Despite previously dismissing cryptocurrencies as a tool for fraud and criminal activity, Mastercard and Visa appear to be warming up to the idea.
In a patent application – application 20180308092– filed Thursday, October 25th, it appears that Mastercard is looking to apply the principles of fractional reserve banking to crypto assets, or as the credit card giant phrased it, “blockchain currencies.”
The move, which seems counterintuitive to many in the crypto space, would allow Mastercard to use cryptocurrencies in a similar fashion to fiat currencies, wherein only a fraction of deposits are backed by actual assets.
Could Mastercard Create A Crypto Credit Network?
In its application, Mastercard describes a growing desire for anonymity and security in financial transactions, but suggests that currently, blockchain technology is not yet efficient enough to maintain the security of the payee while traditional fiat transactions are.
In the application, Mastercard wrote:
“There is a need to improve on the storage and processing of transactions that utilize blockchain currencies. Existing payment networks and payment processing systems that utilize fiat currency are specially designed and configured to safely store and protect consumer and merchant information and credentials and to transmit sensitive data between computing systems. In addition, existing payment systems are often configured to perform complex calculations, risk assessments, and fraud algorithm applications extremely fast, as to ensure quick processing of fiat currency transactions. Accordingly, the use of traditional payment networks and payment systems technologies in combination with blockchain currencies may provide consumers and merchants the benefits of the decentralized blockchain while still maintaining security of account information and provide a strong defense against fraud and theft.”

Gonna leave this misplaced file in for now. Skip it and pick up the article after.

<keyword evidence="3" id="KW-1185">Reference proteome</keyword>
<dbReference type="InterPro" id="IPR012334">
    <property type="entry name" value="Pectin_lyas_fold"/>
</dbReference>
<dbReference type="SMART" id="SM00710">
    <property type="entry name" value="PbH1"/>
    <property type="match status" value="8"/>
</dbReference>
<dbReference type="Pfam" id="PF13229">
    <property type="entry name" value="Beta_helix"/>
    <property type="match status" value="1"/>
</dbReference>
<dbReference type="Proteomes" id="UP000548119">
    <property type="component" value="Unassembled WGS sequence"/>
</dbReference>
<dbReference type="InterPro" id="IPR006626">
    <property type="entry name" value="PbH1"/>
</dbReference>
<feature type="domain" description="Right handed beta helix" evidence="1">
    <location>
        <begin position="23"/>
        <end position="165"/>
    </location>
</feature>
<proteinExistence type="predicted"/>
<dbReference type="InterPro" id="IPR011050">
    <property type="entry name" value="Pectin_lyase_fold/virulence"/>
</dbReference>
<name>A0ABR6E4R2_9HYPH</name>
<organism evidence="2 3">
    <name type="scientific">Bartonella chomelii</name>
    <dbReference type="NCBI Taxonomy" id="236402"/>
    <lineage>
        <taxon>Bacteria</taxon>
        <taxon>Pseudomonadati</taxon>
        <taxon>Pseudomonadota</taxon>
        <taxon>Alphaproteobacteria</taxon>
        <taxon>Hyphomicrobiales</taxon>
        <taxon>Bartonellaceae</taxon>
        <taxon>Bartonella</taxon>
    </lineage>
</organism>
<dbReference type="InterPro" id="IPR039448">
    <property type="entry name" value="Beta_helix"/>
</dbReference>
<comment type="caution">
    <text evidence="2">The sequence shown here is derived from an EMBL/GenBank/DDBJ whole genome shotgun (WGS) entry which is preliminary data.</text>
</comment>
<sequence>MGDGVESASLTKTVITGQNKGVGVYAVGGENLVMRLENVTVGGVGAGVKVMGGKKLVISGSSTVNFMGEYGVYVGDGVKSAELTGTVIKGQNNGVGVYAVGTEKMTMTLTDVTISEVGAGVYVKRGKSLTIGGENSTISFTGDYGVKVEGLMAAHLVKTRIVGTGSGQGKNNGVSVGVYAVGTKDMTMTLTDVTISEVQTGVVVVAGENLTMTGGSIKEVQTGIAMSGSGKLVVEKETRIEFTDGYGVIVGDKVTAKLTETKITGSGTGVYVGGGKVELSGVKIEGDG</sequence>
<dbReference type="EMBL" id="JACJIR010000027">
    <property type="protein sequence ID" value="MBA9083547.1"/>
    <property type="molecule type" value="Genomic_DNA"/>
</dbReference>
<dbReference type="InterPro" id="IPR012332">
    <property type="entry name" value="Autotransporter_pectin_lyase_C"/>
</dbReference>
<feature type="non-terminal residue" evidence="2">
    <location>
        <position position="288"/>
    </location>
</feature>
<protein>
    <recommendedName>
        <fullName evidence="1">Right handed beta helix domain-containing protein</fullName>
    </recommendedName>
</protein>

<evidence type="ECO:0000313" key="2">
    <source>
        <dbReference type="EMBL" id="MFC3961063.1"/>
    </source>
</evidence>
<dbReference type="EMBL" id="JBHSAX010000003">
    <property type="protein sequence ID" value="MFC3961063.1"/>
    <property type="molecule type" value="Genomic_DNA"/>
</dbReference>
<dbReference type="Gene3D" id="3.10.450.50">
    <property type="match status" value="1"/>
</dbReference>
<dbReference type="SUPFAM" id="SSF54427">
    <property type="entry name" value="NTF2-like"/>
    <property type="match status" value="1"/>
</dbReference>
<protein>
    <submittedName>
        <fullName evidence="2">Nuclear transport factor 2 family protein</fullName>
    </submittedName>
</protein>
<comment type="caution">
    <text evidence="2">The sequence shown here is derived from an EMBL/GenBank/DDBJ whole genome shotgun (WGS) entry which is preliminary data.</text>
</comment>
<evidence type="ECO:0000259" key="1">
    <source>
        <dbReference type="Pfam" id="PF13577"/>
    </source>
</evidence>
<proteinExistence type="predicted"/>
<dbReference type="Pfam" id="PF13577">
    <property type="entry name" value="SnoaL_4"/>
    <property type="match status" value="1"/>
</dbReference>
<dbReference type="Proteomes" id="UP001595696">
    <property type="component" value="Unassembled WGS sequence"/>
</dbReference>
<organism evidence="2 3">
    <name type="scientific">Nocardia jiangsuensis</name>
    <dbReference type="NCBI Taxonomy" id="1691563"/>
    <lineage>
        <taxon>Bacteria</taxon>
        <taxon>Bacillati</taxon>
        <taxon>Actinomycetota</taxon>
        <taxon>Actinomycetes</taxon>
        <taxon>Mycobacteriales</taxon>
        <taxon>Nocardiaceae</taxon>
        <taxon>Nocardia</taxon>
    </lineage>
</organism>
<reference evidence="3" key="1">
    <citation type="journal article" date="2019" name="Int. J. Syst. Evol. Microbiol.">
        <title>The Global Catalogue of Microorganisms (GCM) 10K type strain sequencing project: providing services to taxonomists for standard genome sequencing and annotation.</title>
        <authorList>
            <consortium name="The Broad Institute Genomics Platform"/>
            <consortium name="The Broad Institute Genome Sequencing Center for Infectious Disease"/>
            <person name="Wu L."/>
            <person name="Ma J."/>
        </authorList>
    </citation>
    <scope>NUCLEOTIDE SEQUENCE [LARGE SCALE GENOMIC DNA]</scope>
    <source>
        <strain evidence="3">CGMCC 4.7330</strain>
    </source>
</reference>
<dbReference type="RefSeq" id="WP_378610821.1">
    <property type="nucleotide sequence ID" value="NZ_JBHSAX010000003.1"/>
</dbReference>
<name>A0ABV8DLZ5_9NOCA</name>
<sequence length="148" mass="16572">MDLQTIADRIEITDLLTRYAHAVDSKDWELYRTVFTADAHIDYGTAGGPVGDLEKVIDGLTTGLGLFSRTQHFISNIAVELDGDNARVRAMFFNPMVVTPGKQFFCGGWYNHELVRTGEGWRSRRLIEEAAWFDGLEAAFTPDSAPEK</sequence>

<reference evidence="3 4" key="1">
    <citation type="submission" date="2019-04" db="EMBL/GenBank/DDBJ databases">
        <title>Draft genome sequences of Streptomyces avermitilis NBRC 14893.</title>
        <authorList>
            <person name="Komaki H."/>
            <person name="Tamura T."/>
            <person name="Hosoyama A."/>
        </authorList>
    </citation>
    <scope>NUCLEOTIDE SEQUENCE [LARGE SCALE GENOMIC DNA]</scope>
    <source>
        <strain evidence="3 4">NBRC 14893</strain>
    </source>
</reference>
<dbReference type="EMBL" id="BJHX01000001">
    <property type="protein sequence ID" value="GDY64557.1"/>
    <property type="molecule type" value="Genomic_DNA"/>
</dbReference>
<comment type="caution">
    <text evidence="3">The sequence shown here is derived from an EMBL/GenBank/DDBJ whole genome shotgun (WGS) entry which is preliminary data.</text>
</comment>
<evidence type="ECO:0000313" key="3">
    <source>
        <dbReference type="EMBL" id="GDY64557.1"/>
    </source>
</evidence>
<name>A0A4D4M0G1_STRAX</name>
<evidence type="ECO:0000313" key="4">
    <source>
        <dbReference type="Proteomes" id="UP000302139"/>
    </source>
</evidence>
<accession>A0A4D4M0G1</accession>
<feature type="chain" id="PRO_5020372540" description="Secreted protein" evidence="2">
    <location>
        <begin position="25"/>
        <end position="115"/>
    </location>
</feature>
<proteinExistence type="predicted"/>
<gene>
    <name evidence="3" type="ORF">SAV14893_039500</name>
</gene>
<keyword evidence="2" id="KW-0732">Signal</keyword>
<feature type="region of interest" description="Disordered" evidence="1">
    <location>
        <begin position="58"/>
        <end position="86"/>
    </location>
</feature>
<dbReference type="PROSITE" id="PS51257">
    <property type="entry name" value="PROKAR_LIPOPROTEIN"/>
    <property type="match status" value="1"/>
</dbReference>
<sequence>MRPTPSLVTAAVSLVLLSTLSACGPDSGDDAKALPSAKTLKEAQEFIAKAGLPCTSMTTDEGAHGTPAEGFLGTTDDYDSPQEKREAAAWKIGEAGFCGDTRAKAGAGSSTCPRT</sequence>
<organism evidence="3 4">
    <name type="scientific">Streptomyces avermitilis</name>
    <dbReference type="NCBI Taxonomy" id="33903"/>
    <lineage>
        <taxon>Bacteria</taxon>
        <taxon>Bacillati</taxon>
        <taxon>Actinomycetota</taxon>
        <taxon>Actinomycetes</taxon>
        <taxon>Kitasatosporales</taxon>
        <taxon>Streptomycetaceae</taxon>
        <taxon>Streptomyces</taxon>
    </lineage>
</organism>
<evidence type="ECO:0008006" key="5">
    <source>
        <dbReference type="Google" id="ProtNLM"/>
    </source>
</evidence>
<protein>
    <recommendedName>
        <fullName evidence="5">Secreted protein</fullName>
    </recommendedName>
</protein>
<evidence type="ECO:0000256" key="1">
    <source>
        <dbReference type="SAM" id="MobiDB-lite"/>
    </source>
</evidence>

The application went on to describe what will likely be a cryptocurrency credit card network, utilizing both crypto assets and fiat currency.
Though patents for projects that never materialize are filled frequently, the move by Mastercard, which previously cited crime and fraud as a reason to not use cryptocurrencies, could suggest the company is opening up to the new asset class.
Visa CEO Chimes In
In an interview with former hedge fund manager and notorious crypto skeptic, Jim Cramer, Visa’s CEO, Al Kelly, weighed in on the subject of cryptocurrencies.
Cramer, who once claimed that the ‘sun was setting’ on the crypto space, asked Kelly if cryptocurrencies posed a threat to Visa’s payment empire. Kelly responded, saying, “Certainly not in the short to medium-term in any way, as I think that [the market needs to actually believe] that crypto is moving from being a commodity to really being a payment instrument.”
Kelly did mention, however, that if cryptocurrencies were to take off, that Visa would, of course, adapt.
“If we have to go there (cryptocurrency), we will go there, but right now, its more of a commodity than a payment vehicle.”
While neither Visa nor Mastercard have made any major moves to integrate cryptocurrencies into their operations just yet, Mastercard’s patent application suggests that such a move could be on the horizon.
Growing institutional interest in the space has dominated the conversations surrounding the health of the industry in 2018, but the technological advancements cannot be ignored either.
With new off-chain solutions for Bitcoin, mainnet launches of competing blockchains, and improvements on other established cryptocurrencies, the crypto-space is still has a lot of promise, despite depressed prices.